When I did this, I knew that I had picked the right profession and was among my people. I find it totally conceivable that not all rocket scientists can cook scrambled eggs, and could name a number of women researchers I know who would at least have great difficulty in doing so. I find the idea that women are effective at these things, because of course they're women, is at least as offensive.

This really is just a deuchebag monopolizing some of the most valuable print space known to man with non-supportable and inflammatory bullshit.
posted by Blasdelb at 10:04 PM on November 17, 2011 [6 favorites]


Maybe it's because that has nothing to do with how modern anthropology is practiced?

Hint: if you have to come up with a careful dissection about why your joke was totally hilarious, it isn't.


I may be confusing my sciences here. One of the ones related to anthropology or a sub-field? Regardless, it really is how I see it (whatever field it is) done outside of their specific journals.

I open NYT to see "RESEARCHERS FIND SHIN BONE, OLD VIRGIN WOMEN MORE LIKELY TO BE SERIAL KILLERS".
posted by Slackermagee at 10:06 PM on November 17, 2011


I open NYT to see "RESEARCHERS FIND SHIN BONE, OLD VIRGIN WOMEN MORE LIKELY TO BE SERIAL KILLERS".

I must have missed that while I was in Womanspace. Though I would think that, since your profile indicates you are a biochemist, you'd have some sympathy for non-scientific media taking ideas and running off in strange directions with them, no?
posted by kagredon at 10:16 PM on November 17, 2011 [2 favorites]


Fuck this shit. Seriously.
posted by polymodus at 10:27 PM on November 17, 2011 [2 favorites]


That people can become so unhinged by drivel, wherever it appears, is dismaying. Neither the original article (or whatever you call it) nor the shrieks of dismay emanating from apparently well educated professionals inspire confidence in the future of America (though the article was written by a couple guys in Australia, this outburst sounds solidly American). Nothing with an iota of importance to the furtherance of the welfare of women, men, society, Australia, science journals or anything else appeared in the piece or in the whole sorry mess of comments about it around the internet. A week spent "looking for the right words" of outrage? A week?! "Sexist stereotypes?" "Come to grips with subconscious bias"? "Political correctness"?? We started spouting this effluent fifty years ago; it was puerile foot stamping then, by people trying desparately not to notice that they were losing control over events they thought they had been driving, and has only deteriorated since. And "tired tropes"? You'd like, maybe, sprightly tropes? Supertropes?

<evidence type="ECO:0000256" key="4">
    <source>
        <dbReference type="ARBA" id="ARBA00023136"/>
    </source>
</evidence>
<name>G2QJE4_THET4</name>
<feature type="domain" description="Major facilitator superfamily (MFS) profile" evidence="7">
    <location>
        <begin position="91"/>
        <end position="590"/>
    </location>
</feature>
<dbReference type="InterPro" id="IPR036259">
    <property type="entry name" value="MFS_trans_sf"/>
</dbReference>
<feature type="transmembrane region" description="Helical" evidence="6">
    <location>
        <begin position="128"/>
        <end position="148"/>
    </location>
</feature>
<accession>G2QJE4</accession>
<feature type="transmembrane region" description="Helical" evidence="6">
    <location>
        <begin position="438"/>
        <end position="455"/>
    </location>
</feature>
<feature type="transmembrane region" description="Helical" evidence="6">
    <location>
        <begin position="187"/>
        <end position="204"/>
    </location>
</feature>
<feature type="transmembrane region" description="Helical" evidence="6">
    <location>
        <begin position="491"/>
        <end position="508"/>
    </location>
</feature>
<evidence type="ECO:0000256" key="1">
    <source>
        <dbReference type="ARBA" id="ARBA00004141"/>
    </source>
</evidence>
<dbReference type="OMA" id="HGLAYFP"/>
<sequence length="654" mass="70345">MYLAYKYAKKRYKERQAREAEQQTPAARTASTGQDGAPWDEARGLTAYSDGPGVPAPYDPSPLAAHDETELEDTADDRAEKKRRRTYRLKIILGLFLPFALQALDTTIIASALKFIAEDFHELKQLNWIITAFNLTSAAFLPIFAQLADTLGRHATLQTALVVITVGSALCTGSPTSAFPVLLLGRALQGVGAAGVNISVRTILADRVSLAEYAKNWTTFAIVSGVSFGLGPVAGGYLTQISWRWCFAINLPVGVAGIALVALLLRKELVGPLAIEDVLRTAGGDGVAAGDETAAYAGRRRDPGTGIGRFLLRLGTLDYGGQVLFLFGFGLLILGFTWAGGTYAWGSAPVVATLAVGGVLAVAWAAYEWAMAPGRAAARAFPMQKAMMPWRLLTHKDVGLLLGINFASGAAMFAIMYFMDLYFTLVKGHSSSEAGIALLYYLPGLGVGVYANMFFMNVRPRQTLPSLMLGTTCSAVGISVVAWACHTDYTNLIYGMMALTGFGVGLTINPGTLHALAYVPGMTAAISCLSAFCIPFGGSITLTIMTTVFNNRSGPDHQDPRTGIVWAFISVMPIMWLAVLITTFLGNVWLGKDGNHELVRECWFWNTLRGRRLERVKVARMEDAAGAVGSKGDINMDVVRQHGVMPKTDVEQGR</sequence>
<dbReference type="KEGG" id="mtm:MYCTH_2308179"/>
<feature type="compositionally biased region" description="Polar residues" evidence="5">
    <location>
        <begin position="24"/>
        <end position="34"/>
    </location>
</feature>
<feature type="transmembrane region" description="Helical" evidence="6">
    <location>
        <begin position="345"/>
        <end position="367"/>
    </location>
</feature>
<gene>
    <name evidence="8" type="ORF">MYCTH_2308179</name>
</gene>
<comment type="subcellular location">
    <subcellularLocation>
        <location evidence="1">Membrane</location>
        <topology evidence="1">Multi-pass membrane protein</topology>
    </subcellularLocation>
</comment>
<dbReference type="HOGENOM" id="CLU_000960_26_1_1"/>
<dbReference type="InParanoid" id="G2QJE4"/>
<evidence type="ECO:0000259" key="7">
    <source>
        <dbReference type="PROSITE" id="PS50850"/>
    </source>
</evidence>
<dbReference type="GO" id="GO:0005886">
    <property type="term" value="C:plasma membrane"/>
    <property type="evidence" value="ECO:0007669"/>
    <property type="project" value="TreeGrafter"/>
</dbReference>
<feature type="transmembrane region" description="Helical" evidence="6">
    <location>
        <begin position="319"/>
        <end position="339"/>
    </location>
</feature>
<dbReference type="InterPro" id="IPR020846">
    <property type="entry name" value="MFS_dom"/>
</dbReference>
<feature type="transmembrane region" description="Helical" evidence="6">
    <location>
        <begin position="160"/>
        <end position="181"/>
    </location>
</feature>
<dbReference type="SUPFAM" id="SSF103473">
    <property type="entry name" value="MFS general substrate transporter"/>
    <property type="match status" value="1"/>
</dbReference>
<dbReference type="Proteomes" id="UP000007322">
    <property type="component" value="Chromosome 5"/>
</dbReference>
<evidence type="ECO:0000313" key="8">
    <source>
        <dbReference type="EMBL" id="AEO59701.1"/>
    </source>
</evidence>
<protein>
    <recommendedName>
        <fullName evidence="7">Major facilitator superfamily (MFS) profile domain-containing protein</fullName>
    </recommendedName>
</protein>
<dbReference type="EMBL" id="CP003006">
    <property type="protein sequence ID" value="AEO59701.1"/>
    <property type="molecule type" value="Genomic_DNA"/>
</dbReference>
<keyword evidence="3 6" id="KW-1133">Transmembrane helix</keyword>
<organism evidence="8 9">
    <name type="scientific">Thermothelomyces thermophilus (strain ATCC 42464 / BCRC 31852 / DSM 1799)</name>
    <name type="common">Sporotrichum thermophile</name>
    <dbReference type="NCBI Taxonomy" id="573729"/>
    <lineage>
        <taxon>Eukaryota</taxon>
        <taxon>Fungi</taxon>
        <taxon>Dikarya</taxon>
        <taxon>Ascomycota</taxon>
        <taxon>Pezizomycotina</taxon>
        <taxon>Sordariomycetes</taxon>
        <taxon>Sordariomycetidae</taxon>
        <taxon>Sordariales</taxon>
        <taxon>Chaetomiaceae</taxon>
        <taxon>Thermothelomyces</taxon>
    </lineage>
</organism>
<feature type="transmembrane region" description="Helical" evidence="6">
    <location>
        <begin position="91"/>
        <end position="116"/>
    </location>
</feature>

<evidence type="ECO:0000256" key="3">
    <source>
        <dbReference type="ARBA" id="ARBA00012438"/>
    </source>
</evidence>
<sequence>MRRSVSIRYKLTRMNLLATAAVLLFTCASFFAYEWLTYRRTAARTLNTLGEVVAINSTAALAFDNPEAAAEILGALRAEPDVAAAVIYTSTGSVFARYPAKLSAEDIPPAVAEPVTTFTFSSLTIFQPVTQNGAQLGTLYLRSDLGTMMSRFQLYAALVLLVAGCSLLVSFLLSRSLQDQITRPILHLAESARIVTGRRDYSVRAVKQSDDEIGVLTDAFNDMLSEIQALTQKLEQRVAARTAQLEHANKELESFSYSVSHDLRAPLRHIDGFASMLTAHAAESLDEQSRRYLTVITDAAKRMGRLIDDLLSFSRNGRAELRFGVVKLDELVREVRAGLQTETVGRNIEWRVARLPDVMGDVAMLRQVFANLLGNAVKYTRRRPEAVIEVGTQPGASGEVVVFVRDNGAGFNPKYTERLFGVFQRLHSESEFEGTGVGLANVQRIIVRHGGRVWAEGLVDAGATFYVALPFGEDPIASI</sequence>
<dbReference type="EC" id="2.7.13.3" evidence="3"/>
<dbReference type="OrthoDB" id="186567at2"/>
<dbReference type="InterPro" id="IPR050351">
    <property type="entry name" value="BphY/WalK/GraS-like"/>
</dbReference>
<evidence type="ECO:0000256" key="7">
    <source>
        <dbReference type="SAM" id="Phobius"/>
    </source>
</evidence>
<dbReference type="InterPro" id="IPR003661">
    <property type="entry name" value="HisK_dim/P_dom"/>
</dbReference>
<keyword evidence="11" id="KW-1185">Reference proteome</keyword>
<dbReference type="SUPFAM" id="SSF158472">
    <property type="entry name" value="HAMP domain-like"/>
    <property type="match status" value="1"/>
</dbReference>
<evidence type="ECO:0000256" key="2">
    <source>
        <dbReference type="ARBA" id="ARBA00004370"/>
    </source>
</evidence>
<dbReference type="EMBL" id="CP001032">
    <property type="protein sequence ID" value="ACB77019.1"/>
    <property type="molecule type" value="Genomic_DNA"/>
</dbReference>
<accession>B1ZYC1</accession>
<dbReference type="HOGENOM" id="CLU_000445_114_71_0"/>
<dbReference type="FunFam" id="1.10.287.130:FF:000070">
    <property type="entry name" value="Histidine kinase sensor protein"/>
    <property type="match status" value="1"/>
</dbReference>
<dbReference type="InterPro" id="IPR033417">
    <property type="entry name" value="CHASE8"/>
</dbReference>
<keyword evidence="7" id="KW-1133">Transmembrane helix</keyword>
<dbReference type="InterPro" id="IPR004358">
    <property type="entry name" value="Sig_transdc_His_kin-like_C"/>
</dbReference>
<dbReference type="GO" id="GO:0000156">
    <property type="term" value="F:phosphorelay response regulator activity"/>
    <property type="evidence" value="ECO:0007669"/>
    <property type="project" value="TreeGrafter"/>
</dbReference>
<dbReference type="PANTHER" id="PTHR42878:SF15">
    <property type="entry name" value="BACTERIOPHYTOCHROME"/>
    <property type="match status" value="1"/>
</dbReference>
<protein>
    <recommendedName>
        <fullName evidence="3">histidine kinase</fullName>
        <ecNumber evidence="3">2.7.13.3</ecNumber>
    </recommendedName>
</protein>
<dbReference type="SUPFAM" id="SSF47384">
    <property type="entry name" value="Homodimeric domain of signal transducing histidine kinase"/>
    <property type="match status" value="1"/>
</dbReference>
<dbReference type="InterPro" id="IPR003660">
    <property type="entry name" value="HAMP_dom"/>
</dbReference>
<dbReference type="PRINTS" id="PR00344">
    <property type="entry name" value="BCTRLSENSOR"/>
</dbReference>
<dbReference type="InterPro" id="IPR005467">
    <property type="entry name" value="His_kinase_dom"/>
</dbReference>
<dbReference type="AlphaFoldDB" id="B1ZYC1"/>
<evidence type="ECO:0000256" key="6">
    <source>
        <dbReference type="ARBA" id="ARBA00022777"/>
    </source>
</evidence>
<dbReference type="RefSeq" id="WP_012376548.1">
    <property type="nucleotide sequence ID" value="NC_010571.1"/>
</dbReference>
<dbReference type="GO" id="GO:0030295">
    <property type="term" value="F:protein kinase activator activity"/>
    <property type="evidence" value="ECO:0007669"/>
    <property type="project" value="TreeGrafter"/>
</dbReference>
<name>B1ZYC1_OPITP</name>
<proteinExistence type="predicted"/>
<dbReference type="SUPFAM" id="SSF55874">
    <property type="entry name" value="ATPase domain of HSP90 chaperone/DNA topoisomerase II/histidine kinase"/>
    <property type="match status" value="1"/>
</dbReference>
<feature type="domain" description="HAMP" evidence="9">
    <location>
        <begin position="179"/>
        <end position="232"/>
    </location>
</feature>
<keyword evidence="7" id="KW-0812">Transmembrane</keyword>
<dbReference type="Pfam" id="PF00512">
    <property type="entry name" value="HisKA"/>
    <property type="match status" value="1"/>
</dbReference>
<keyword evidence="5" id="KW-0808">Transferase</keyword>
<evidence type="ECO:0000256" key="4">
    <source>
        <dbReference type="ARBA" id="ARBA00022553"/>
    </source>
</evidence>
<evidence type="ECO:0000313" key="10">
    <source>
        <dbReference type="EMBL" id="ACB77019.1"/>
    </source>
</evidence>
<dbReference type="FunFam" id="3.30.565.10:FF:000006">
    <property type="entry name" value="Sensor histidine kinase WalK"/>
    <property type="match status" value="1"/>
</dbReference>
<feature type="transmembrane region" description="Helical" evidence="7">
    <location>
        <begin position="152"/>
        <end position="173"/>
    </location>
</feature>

People....

Western society is falling apart, and it isn't from subconscious bias or sexism or tired tropes. It's from wilfull ignorance, mendacity, greed, power hungry/self-serving conflictmongering, and a ballooning disregard for all humanity. We are doing to ourselves what we did to the "undeveloped" world over the last few hundred years. It's not politically incorrect, for God's sake. It's death and destruction.
posted by carping demon at 10:30 PM on November 17, 2011


it isn't from subconscious bias or sexism or tired tropes. It's from wilfull ignorance, mendacity, greed, power hungry/self-serving conflictmongering

I would submit that these aren't really all separate categories, but I'm not totally sure what you're trying to say.
posted by kagredon at 10:35 PM on November 17, 2011 [7 favorites]


Slackermagee, the most charitable view I can find of your interpretation is that the authors were pretending to be rampantly sexist in the pages of Nature in order to make a joke about science-by-press-release. That doesn't sound like something that should have been printed there.
posted by Serf at 10:36 PM on November 17, 2011 [1 favorite]


I would submit that these aren't really all separate categories, but I'm not totally sure what you're trying to say.


I'm not understanding either. The author's second post in the comments section reeks of willful ignorance.
posted by polymodus at 10:37 PM on November 17, 2011


and a ballooning disregard for all humanity

We're only discussing disregard for half of humanity here, but that seems like an okay start.
posted by Serf at 10:47 PM on November 17, 2011 [1 favorite]


We are doing to ourselves what we did to the "undeveloped" world over the last few hundred years.

Liberating it?
posted by Sys Rq at 10:48 PM on November 17, 2011


though the article was written by a couple guys in Australia, this outburst sounds solidly American

That's because Americans are incredibly sensitive about this stuff, especially in academia. Aussies, I cannot speak for.